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Wreck-It-Ralph, Flight, The Sessions, Midnight’s Children and The Invisible War: reviews

John C. Reilly, Sarah Silverman and Jane Lynch are the main voices in the very entertaining animated movie Wreck-It-Ralph

It’s the last weekend for the Granville Theatre, the last movie house on the street that used to have many of them.  (The Vogue is mostly a concert venue these days).  I was there when Garth  Drabinsky opened it with great optimism sometime in the 1980s, maybe the late 70s. (Yes, the same Drabinsky who was just allowed day parole exits from prison where he was sent after a fraud conviction over a different enterprise in Toronto).

The theatre was state of the art at the time but over the years declined into a move-over house. The sound system  needed upgrading and the escalator sometimes didn’t work at all.  Like most people I hardly went  there anymore, except during the Film Festival. Then I was there almost every day.  

It’s hard to lose it. I’ll be back one more time for one of the films in the South Asian Festival. (see below)

Here’s the list of reviews for this week:

Wreck-It-Ralph:  4 stars

The Sessions:  3 ½

Midnight’s Children:  3

Flight:  3

The Invisible War:  4

Three Festivals:  --

The Man With the Iron Fists: --

WRECK-IT-RALPH:  An animated film is the best new one this week? Yes. Take your son or grandson. Go even if you don’t have one. This one is funny, fast, and completely enjoyable. And how many kids’ films invoke a “heart of darkness” or constitutional democracy? There’s a lot going on here.

The story is set in a video arcade, both outside, and mostly inside the games.  Ralph (voiced by John C. Reilly) is tired of being a bad guy, assigned to repeatedly wreck a building so that do-gooder Felix, a Bob the Builder type, can fix it. He’s hurt to hear he’s not invited to an anniversary party while unrelated characters like Pacman are.  So he wanders over into a modern shooting game, all grey and militaristic, hoping to win a medal and become a good guy.  He succeeds, sort of, but circumstances force him into another game called Sugar Rush, where another outcast, a scrappy young girl with a programming glitch (Sarah Silverman), has used his medal to enter a car race.  The local boss, King Candy, with an Ed Wynn voice, has to stop her. Meanwhile both Felix and a woman with a big gun from the shooting game (Jane Lynch) are in pursuit trying to avert a sort of video-game Armageddon.  The film is cleverly written, with lots references gamers will recognize ( among them Sonic the Hedgehog and Q*bert) and an hilarious bit with oreo cookies and the Wizard of Oz.  But it also has heart, lots of it, and a lesson about doing what’s right.  (International Village) 4 out of 5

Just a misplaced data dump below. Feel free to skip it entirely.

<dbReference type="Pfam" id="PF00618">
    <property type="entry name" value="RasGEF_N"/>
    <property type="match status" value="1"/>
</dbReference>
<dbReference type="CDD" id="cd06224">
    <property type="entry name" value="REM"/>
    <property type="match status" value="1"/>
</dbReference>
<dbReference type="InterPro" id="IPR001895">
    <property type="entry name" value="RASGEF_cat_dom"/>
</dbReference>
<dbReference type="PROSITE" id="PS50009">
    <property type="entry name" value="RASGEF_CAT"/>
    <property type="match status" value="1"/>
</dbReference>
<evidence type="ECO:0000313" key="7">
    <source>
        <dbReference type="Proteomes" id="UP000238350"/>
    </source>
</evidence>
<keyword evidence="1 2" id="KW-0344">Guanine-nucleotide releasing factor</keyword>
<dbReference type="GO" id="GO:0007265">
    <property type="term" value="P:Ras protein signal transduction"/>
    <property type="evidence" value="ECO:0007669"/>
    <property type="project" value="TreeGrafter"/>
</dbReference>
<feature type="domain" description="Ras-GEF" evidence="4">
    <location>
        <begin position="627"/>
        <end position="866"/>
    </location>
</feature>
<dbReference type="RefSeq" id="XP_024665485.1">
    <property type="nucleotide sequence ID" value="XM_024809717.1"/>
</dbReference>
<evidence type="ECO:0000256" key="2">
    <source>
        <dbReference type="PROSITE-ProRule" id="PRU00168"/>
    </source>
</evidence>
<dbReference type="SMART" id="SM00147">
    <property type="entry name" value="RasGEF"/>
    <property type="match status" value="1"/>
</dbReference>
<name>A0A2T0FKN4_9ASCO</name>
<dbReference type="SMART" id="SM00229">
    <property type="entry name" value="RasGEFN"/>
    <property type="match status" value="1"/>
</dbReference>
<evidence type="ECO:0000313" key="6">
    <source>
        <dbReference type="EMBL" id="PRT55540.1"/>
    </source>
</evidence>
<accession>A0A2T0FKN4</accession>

THE SESSIONS:  Two things make this film remarkable. First is its sensitive, no-joking treatment of sex. It’s candid, direct and unapologetic, as evidenced by the stark naked scenes of Helen Hunt standing without a hint of self-consciousness.  The second is that her sex scenes are with a severely disabled man and they do not make you uncomfortable.  They’re actually sweet and innocent.

 

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